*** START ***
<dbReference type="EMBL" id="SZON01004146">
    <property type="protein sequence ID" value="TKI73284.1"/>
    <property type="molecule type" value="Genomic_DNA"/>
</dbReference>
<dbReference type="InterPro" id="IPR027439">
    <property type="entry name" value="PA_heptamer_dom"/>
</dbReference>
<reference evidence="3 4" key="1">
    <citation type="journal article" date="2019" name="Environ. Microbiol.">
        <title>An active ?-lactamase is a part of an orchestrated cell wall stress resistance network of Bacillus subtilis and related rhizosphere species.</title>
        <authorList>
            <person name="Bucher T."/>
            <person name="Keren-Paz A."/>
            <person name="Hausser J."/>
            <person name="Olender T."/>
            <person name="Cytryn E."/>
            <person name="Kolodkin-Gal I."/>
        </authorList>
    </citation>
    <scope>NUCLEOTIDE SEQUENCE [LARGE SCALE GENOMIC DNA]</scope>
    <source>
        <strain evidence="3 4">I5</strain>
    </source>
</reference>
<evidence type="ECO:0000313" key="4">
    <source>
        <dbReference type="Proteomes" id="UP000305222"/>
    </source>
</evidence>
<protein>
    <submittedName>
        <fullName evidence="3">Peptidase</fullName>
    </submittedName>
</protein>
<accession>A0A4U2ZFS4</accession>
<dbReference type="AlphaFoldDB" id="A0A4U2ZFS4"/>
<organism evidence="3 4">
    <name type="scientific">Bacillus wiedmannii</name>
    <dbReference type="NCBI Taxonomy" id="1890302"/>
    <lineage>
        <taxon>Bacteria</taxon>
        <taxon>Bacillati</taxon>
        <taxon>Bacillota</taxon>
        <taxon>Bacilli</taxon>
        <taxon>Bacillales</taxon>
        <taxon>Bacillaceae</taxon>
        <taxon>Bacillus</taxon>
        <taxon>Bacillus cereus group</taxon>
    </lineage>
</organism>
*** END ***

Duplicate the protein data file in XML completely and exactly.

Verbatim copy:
<dbReference type="EMBL" id="SZON01004146">
    <property type="protein sequence ID" value="TKI73284.1"/>
    <property type="molecule type" value="Genomic_DNA"/>
</dbReference>
<dbReference type="InterPro" id="IPR027439">
    <property type="entry name" value="PA_heptamer_dom"/>
</dbReference>
<reference evidence="3 4" key="1">
    <citation type="journal article" date="2019" name="Environ. Microbiol.">
        <title>An active ?-lactamase is a part of an orchestrated cell wall stress resistance network of Bacillus subtilis and related rhizosphere species.</title>
        <authorList>
            <person name="Bucher T."/>
            <person name="Keren-Paz A."/>
            <person name="Hausser J."/>
            <person name="Olender T."/>
            <person name="Cytryn E."/>
            <person name="Kolodkin-Gal I."/>
        </authorList>
    </citation>
    <scope>NUCLEOTIDE SEQUENCE [LARGE SCALE GENOMIC DNA]</scope>
    <source>
        <strain evidence="3 4">I5</strain>
    </source>
</reference>
<evidence type="ECO:0000313" key="4">
    <source>
        <dbReference type="Proteomes" id="UP000305222"/>
    </source>
</evidence>
<protein>
    <submittedName>
        <fullName evidence="3">Peptidase</fullName>
    </submittedName>
</protein>
<accession>A0A4U2ZFS4</accession>
<dbReference type="AlphaFoldDB" id="A0A4U2ZFS4"/>
<organism evidence="3 4">
    <name type="scientific">Bacillus wiedmannii</name>
    <dbReference type="NCBI Taxonomy" id="1890302"/>
    <lineage>
        <taxon>Bacteria</taxon>
        <taxon>Bacillati</taxon>
        <taxon>Bacillota</taxon>
        <taxon>Bacilli</taxon>
        <taxon>Bacillales</taxon>
        <taxon>Bacillaceae</taxon>
        <taxon>Bacillus</taxon>
        <taxon>Bacillus cereus group</taxon>
    </lineage>
</organism>